Dow Industrials Make Run at 22000

By Akane Otani and Justin Yang Features Dow Jones Newswires

The Dow Jones Industrial Average on Tuesday climbed within striking distance of 22000.

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The blue-chip index rose as high as 21991, and was recently up 91 points, or 0.4%, at 21982. That advance put the index on track for a sixth straight session of gains and another closing high.

Meanwhile, the S&P 500 rose 0.2%, and the Nasdaq Composite added 0.1%. Both were on track to end three-session losing streaks.

U.S. stocks have posted records this year, buoyed by strong corporate earnings and signs of resurgent global growth. With more than half of S&P 500 companies having reported results for the second quarter, firms were on track to post their best sales growth in years.

That should help major indexes continue to climb, investors say, even as many have doubts over the timing and scale of potential policy changes from the Trump administration, such as tax cuts and infrastructure spending.

"Equities are in an earnings-driven market, surprising to the upside," said Terry Sandven, chief equity strategist at U.S. Bank Wealth Management.

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Bank shares lifted U.S. stock indexes. Goldman Sachs Group added 1.1%, while J.P. Morgan Chase rose 1.3%, boosting the Dow industrials. Index heavyweight Apple is due to report earnings after the market closes Tuesday.

Royal Caribbean Cruises and Archer Daniels Midland Co. were among the S&P 500's best performers after beating Wall Street's quarterly earnings expectations.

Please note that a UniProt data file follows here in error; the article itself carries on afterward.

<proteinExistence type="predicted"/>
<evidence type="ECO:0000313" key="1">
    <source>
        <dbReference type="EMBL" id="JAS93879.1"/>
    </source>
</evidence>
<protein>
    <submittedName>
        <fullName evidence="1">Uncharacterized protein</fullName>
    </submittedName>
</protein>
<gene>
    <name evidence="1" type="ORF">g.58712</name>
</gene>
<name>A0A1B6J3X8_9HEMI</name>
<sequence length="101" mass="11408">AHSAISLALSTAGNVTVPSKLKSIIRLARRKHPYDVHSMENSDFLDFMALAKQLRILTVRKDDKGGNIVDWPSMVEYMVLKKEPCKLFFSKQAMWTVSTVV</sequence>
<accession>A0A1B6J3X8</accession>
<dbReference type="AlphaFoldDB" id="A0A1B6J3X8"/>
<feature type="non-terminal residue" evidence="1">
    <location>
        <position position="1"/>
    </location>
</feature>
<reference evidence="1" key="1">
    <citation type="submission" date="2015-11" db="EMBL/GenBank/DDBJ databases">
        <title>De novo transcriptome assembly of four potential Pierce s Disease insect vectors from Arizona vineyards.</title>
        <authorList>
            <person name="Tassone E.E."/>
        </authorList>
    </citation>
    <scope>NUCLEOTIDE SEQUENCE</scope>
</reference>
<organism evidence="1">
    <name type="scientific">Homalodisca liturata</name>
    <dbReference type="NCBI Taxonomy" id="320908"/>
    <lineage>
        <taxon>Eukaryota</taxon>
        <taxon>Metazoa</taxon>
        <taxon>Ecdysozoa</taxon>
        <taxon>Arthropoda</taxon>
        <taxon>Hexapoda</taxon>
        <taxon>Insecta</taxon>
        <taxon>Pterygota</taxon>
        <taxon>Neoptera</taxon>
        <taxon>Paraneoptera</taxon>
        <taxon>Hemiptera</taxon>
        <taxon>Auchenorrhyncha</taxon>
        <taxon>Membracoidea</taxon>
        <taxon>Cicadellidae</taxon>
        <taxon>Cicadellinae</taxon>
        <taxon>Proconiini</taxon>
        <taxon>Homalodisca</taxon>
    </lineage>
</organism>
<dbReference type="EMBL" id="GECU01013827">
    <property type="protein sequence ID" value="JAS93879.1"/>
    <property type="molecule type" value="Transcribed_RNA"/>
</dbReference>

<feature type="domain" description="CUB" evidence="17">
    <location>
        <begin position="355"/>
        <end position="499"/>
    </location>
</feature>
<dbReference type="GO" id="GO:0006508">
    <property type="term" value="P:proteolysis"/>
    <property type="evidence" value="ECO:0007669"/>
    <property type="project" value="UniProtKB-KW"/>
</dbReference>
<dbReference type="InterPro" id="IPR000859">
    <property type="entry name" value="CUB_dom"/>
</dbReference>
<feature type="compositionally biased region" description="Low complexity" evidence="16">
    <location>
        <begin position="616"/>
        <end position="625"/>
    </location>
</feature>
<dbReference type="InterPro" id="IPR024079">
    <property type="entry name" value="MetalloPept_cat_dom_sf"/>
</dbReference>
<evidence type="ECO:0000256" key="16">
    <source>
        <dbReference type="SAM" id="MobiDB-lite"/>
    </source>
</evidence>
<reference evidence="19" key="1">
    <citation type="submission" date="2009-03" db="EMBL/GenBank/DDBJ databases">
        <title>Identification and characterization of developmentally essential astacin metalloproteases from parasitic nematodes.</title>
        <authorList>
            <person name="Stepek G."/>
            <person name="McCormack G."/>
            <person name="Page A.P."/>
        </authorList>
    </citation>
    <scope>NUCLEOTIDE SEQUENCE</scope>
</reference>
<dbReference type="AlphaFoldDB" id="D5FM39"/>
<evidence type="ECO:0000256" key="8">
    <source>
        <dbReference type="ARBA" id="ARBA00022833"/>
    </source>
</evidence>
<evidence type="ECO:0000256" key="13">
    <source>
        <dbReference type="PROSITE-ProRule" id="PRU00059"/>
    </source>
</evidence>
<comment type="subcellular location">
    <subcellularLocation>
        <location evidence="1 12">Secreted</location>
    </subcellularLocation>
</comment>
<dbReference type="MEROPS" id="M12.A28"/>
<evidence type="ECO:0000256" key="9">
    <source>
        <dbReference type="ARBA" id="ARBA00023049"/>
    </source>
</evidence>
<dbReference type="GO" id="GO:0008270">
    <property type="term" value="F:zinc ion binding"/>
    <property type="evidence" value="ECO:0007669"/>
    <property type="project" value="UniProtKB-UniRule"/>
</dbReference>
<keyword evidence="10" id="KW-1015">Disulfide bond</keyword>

Boeing, which has helped lift the Dow industrials this year, was one of the stocks standing in the way of the index reaching its latest thousand-point milestone Tuesday. Boeing shares fell 0.6%, shaving roughly 10 points of the index.

Although corporate earnings have generally been solid, soft U.S. economic data Tuesday weighed on some corners of the market.

Shares of car companies fell, with General Motors down 3.7% and Ford Motor losing 2.4%, after major U.S. auto makers said sales dropped sharply in July. The two stocks were among the S&P 500's worst performers.

Government bond prices climbed after data showed U.S. factory activity decelerated in July from the prior month, and the Federal Reserve's preferred measure of inflation, the price index for personal-consumption expenditures, was flat in June from the prior month. The yield on the 10-year U.S. Treasury note fell to 2.266%, according to Tradeweb, from 2.292% Monday. Yields fall as prices rise.

Elsewhere, the Stoxx 600 Europe rose 0.6%, lifted by a raft of upbeat earnings reports. Data also showed Tuesday that the eurozone's economic growth gathered steam in the second quarter.

Earlier, improvement in a closely watched private gauge of manufacturing in China fueled Asian shares. A reading from Caixan and IHS Markit rose for a second straight month in July and hit its highest level since March.

The Shanghai Composite Index rose 0.6% after four consecutive sessions of gains. Hong Kong's Hang Seng Index hit fresh two-year highs, rising 0.8%, while Korea's Kospi added 0.8%.

Amrith Ramkumar contributed to this article.

Write to Akane Otani at

(END) Dow Jones Newswires

August 01, 2017 14:38 ET (18:38 GMT)